Open Utility is a start up in the very early stages. From reading the, naturally, rather sketchy information available on their site, it seems that they are building a platform directly to connect buyers and sellers of electricity. ‘More peer to peer, less middlemen’. They say:
“The current energy system was built in the late 19th century when distributed renewable energy and the internet did not exist. We are making the electricity industry fit for the 21st century. We are building a service for buying and selling electricity which makes it easy and rewarding for everyone.”
Sounds great. Not sure quite how they are going to break into the current market with all the regulation that surrounds it. However, the two guys involved do seem to have, between them, the right background to do it.
Who Are They?
James (CEO) has a PhD in Future Power Systems and used to run a sustainable design company. Over the last 4 years he has worked with utility companies and research organisations looking into the implementation of Smart Grids. James is leading the business development and is co-developing the P2P engine.
Andy (CTO) is a programming expert who has developed technical solutions for reducing energy use through behavioural change in the workplace. He has experience in handling real-time Big Data for social and energy monitoring applications. Andy is leading the user-experience design and is co-developing the P2P engine.
And another thing…
Someone seems to think that, eventually, they might just achieve their goal to ‘transform the centralised, polluting and expensive electricity grid into a low-cost, sustainable and resilient energy supply that benefits everyone’ because, as of June this year, they have received seed funding from the Bethnal Green Ventures group.
We wish them well and look forward to monitoring their progress.
Developed by a team of product designers and material scientists, sugru’s patented technology is unique in its combination of hand-formability, self-adhesion and flexibility when cured. It feels like modelling clay, and it’s that easy to use too. Once cured, its durable properties mean it’s comfortable in extreme environments from the dishwasher to the ocean in Antarctica.
How it happened
While studying for my MA in Product Design (read ‘playing and experimenting with materials’) at the RCA in London, I had a bit of an idea:
“I don’t want to buy new stuff all the time. I want to hack the stuff I already have so it works better for me.”
(I didn’t really say it out loud. I just thought it.) If I’m honest, the first version of sugru was pretty horrible — made from smelly silicone caulk and waste wood dust from the wood workshop. But it helped me hack my kitchen sink plug bigger, and make a knife more comfortable.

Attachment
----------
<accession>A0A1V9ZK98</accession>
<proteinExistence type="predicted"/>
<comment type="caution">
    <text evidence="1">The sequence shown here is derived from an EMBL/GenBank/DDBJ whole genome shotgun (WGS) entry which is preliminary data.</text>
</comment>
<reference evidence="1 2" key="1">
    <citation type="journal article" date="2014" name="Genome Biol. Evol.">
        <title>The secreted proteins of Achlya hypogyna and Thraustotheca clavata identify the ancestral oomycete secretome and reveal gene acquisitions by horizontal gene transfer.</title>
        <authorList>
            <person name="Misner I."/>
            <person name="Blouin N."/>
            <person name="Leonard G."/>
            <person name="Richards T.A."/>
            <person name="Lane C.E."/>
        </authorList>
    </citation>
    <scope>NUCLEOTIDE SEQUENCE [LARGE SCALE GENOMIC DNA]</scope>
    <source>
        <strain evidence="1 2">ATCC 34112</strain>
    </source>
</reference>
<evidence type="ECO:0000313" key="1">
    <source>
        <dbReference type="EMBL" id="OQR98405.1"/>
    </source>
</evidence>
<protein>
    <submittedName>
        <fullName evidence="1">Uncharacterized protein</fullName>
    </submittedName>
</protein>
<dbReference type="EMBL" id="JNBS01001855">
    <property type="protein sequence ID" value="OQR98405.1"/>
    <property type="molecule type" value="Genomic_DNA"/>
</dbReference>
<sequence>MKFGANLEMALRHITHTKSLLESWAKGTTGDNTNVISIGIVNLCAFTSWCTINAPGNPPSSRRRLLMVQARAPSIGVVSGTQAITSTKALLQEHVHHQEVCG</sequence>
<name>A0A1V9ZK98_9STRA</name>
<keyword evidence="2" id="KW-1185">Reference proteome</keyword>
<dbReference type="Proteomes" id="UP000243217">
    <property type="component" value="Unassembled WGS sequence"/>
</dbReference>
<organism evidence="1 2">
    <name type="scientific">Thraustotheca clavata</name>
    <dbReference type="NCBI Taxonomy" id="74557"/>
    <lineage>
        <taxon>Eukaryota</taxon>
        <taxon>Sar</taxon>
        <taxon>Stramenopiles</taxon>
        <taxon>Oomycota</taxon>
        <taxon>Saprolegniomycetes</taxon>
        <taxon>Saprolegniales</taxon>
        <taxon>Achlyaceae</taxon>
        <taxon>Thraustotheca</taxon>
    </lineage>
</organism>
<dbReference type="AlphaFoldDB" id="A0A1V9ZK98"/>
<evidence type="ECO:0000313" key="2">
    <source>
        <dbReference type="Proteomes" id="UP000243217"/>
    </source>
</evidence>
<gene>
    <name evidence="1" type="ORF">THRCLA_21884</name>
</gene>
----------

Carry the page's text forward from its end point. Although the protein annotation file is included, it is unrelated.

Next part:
Ten years, much struggle and many iterations later, sugru is an award-winning product sold the world over.
Founders of the Restart Project, Janet and Ugo, met at the London ICT4D Meetup, an informal networking opportunity for people with an interest in the use of Information and Communication Technologies for Development (ICT4D). They had worked for 15 years between them in developing countries where people have a greater sense of control and ownership over technology and resilience in the face of problems than they seem to have in the majority of the western world. The attitude was ‘everything is hackable and fixable’.
In London they watched people discard devices because they ran “slow” and upgrade by simply buying a new phone every nine months and throwing the other one away. They asked themselves: have we become passive, flabby consumers of technology? Have we lost our “repair muscle mass”?
So, with no funding they began throwing “Restart Parties”, free community events that empower participants to extend the lifespan of the electronics they own, actively reducing e-waste. They realized that the only way to change things was simply to roll up their sleeves and get started, and to learn, evolve and grow alongside people who like what they do like the Transition Towns and Freecycle movements.
Since then, the group has sponsored 27 of these free community events, popping up in libraries, community centres, markets, galleries and pubs in its focus areas of Brixton and greater Camden. Among the most common fixes have been laptops, printers, lamps and other small household electricals.
More than 500 people have brought broken items and learned from personalised repair advice, and approximately 393 kilograms of electronic waste have been prevented.
The Project has had requests from individuals and groups in 23 cities in the UK to replicate the “Restart Party” model, and from 11 countries around the world.